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Bigne di San Giuseppe (St. Joseph Fritters)
Bigne di San Giuseppe (Fried dough balls, without yeast, St. Joseph fritters, San Giuseppe fritters)
Originated from: Rome, Lazio, Italy
Occasion: Feast Day of St. Joseph/San Giuseppe (March 19th)
Contributed by: Mary Melfi

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1 cup water
1/2 cup butter
1 1/4 cup flour
3 small eggs
1 teaspoon salt
1 tablespoon sugar
1 teaspoon finely grated lemon (or more depending on one's preference)
1 teaspoon baking powder (optional)

Vegetable oil for frying*

Vanilla-flavored sugar for dusting or regular table sugar for dipping

* Prior to World War II olive oil was used for deep frying in Italy, but nowadays most North Americans of Italian origin use all-purpose vegetable oil; however, most cooks, Italian or otherwise, agree that canola oil or peanut oil is best for frying as these oils don't leave an aftertaste


Add water and butter to a pan. Bring to boil.

Reduce heat.

Add flour all at once, stirring constantly until the mixture forms into a ball and does not stick to the pan.

Remove pan from heat and let the dough cool.

When the dough is cooled (Takes about 1/2 an hour), add one egg at a time, incorporating the eggs into the dough.

Add salt, sugar and lemon zest.

Shape into a ball and place the dough in a container. Cover the container with plastic wrap and let the dough rest for a few hours (or possibly over-night).

After the dough has rested, heat up the vegetable oil.

Take small pieces of dough (about an inch) and shape the dough pieces so that they have a hollow center (e.g. the dough can be shaped round one's little finger).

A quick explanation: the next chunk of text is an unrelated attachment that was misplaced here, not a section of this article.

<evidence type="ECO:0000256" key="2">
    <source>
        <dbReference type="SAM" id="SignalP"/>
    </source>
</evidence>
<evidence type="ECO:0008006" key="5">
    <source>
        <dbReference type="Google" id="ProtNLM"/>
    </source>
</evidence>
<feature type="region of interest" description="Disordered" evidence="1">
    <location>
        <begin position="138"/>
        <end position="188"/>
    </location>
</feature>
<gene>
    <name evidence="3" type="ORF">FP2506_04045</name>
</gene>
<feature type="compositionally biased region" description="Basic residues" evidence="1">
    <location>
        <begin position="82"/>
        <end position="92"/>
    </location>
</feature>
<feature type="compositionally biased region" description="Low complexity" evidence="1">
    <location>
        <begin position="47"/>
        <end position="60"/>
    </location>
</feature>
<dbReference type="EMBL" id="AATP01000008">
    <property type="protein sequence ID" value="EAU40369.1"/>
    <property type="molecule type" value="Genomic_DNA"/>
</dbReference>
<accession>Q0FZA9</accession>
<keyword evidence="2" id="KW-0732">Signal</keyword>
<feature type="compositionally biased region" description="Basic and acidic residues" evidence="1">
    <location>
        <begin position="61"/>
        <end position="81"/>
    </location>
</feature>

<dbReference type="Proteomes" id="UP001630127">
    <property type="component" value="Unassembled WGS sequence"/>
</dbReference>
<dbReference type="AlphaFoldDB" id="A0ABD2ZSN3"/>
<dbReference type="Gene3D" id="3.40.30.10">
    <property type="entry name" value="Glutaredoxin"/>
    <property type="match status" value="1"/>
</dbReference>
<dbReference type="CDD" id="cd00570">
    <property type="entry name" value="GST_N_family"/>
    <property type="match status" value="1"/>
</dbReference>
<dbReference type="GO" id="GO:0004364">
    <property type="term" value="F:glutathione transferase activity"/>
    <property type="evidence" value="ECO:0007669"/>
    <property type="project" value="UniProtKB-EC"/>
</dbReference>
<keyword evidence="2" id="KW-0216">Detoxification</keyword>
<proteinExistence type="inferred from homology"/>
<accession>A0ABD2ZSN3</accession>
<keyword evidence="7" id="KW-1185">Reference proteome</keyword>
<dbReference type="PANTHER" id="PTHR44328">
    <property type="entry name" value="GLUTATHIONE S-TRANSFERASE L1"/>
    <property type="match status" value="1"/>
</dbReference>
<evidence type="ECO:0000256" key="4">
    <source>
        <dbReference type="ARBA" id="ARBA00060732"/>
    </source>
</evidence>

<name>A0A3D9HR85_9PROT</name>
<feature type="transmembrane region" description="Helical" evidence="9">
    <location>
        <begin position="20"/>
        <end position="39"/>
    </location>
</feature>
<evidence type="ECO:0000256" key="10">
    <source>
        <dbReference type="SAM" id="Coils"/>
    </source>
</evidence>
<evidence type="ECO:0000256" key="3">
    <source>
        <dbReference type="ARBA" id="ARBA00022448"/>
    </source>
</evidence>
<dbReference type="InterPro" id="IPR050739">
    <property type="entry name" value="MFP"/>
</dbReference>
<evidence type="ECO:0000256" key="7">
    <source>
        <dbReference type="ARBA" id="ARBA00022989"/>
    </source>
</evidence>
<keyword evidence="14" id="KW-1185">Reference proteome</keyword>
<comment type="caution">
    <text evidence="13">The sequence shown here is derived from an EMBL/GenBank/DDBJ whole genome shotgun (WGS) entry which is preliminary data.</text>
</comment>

Fry the "bigne" until they are golden brown.

Serve warm (or at room temperature), adding a bowl of confectioner's sugar on the side so guests can dip their "bigne" in it, or sprinkle the "bigne" with vanilla-flavored sugar.


Please note that this recipe is the old-style way of doing "bigne di San Giuseppe." Nowadays most recipes that go by this name are actually cream puffs filled with ricotta or custard. For the modern take of "bigne di San Giuseppe" see the category, "Pastries." This "bigne di San Giuseppe" recipe in "Fritters" was adapted from Alexander Lenard's cookbook, "The Fine Art of Roman Cooking," which was published first in German and then in Italian in the early 1960s and is now out of print. The author, a German chef, who investigated Roman cookery in the late 1950s, indicates that these "bigne" or fritters were routinely sold on the streets of Rome by outdoor vendors. On the Feast Day of St. Joseph (March 19th) the fritters were sprinkled with vanilla sugar, but on every other day of the year the hollow centers were filled with jam. In his cookbook Alexander Lenard insists that if one follows his recipe the cherry-sized pieces of dough that one fries quadruple in size while they are cooking. I did not find this to be so. Mine did not quadruple in size, nor did they double in size. They stayed exactly as I had made them. Nor did the dough form bubbles as he suggested it would. And nor was I able to make 60 fritters from following his recipe. Other recipes for similar fritters [Sometimes called "Sfinge di San Giuseppe" contain yeast], so it is possible the author, Alexander Lenard, forgot to add it to the list of ingredients??? Also, the author did not mention how one is supposed to shape these fritters so that they will have a hollow center (I wrapped each piece of dough to the bottom of my little finger, and that produced the desired shape for the fritter, I believe). That said, the taste of these lemon-flavored bite-sized fritters is quite good and they're easy to do -- much easier in fact than any other fritter served on the Feast Day of Saint Joseph. So this is a great recipe to do for La Festa di San Giuseppe if one is into that kind of thing. However, please note that this recipe in other parts of Southern Italy may be called "sfinge de San Giuseppe" or even "zeppole di San Giuseppe." If there is one thing for sure about Italian cooking it's that you can't go by a recipe's name. Recipes that have the same name may vary, and sometimes recipes that have different names, don't vary at all. So beware. Note: For a similar recipe that is a touch easier to do check out "Tarallucci di Natale" in "Taralli and Rolls." Photo: Mary Melfi.

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